What does the SEC-Big 12 bowl alliance mean?

(Chris Landsberger, The Oklahoman)

Friday afternoon, the Southeastern and Big 12 Conferences announced an agreement that might yet again change the landscape of college football. If both conference’s champion doesn’t make it into the four-team tournament for the national title, those two teams will face off in a super-bowl of sorts.

Those two sentences were a lot to swallow, I know. So let’s break this down, piece by piece.

First and foremost, this agreement seems to suggest one thing is imminent — a four-team playoff to decide college football’s champion. When you were a kid, did you ever start denying you did something before your parents even found out it happened? That seems to be the case here, too; these two conferences are tipping their hand and telling the sports world that we’re getting close to a playoff.

So, assuming the sport is moving toward a postseason playoff, is there any possibility we’ll ever see both the SEC and Big 12 champion not making it into the final four?

According to ESPN Stats & Info, this “Champions Bowl” would have occurred four times since the BCS era began. So, yes, it is possible.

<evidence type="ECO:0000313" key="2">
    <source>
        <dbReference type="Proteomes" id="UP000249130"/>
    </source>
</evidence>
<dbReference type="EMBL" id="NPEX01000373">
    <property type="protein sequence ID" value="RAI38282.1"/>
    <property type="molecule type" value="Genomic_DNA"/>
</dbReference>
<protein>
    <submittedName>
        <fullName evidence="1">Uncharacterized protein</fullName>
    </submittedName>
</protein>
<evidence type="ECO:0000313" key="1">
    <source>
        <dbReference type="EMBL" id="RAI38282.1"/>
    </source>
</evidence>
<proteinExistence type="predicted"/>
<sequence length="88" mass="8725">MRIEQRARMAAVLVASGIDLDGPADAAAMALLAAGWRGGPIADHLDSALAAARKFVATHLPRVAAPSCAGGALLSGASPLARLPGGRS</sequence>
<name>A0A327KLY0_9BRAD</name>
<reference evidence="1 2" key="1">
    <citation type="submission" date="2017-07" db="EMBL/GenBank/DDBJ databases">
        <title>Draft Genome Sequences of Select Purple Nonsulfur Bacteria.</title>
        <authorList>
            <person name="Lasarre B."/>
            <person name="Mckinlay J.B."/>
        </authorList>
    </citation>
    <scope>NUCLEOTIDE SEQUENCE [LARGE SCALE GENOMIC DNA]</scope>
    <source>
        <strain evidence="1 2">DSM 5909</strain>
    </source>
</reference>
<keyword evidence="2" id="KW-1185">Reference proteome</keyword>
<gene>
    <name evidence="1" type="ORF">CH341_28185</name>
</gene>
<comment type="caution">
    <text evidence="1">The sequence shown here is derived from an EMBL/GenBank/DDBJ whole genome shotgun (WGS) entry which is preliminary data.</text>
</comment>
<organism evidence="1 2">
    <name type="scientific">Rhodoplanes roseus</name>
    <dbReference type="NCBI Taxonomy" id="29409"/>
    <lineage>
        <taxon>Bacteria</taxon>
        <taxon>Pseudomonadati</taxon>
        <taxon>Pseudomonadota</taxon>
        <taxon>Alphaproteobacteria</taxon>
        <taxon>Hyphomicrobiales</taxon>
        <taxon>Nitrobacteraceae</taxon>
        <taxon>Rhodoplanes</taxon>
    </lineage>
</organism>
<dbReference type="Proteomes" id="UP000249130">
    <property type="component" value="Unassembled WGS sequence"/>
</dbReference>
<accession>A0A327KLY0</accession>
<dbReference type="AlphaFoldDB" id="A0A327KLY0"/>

Now … where to play this game?

I’m not sure this is going to be a game the BCS bowls will take on like the Rose Bowl has done with the Big Ten/Pac-12 agreement. But if it is going to be usurped by one of the BCS bowls, you have to figure it will be the Sugar Bowl. New Orleans is near the middle of the two conferences, so it makes perfect sense.

Jerryworld in Dallas would be another option, but why not Atlanta?

If the Champions Bowl is going to be played on New Year’s Day, that would be the day after the Chick-Fil-A Bowl, so they would have the venue available every year. Atlanta is as easy a hub as any for Big 12 fans to fly into, and the SEC always packs their half of the Georgia Dome every year. The Big 12 would rise to the challenge, too.

Finally, does this new agreement push Florida State even closer to the ledge? Is this the last straw that will make them want to depart for the Big 12?

I don’t think so.

If the move would really be about money (which it would be) I don’t see why this announcement would matter until a dollar amount for the Champions Bowl is announced. It can’t be about competition — FSU is 3-0 against the SEC in their last three games, so that shouldn’t be a factor no matter what.

It pushes the ACC further into football irrelevance, but they’re already left out of the major discussions. They could join a similar agreement with the Big East, but don’t they already have that with the Orange Bowl?

This doesn’t help the ACC, though, because the four best football conferences are forming alliances with each other. College football is looking more like a game of musical chairs. There are only four chairs left, but six conferences. The ACC and Big East are still standing.

How much longer can they remain standing if football is the main focus in college sports?

Back to home page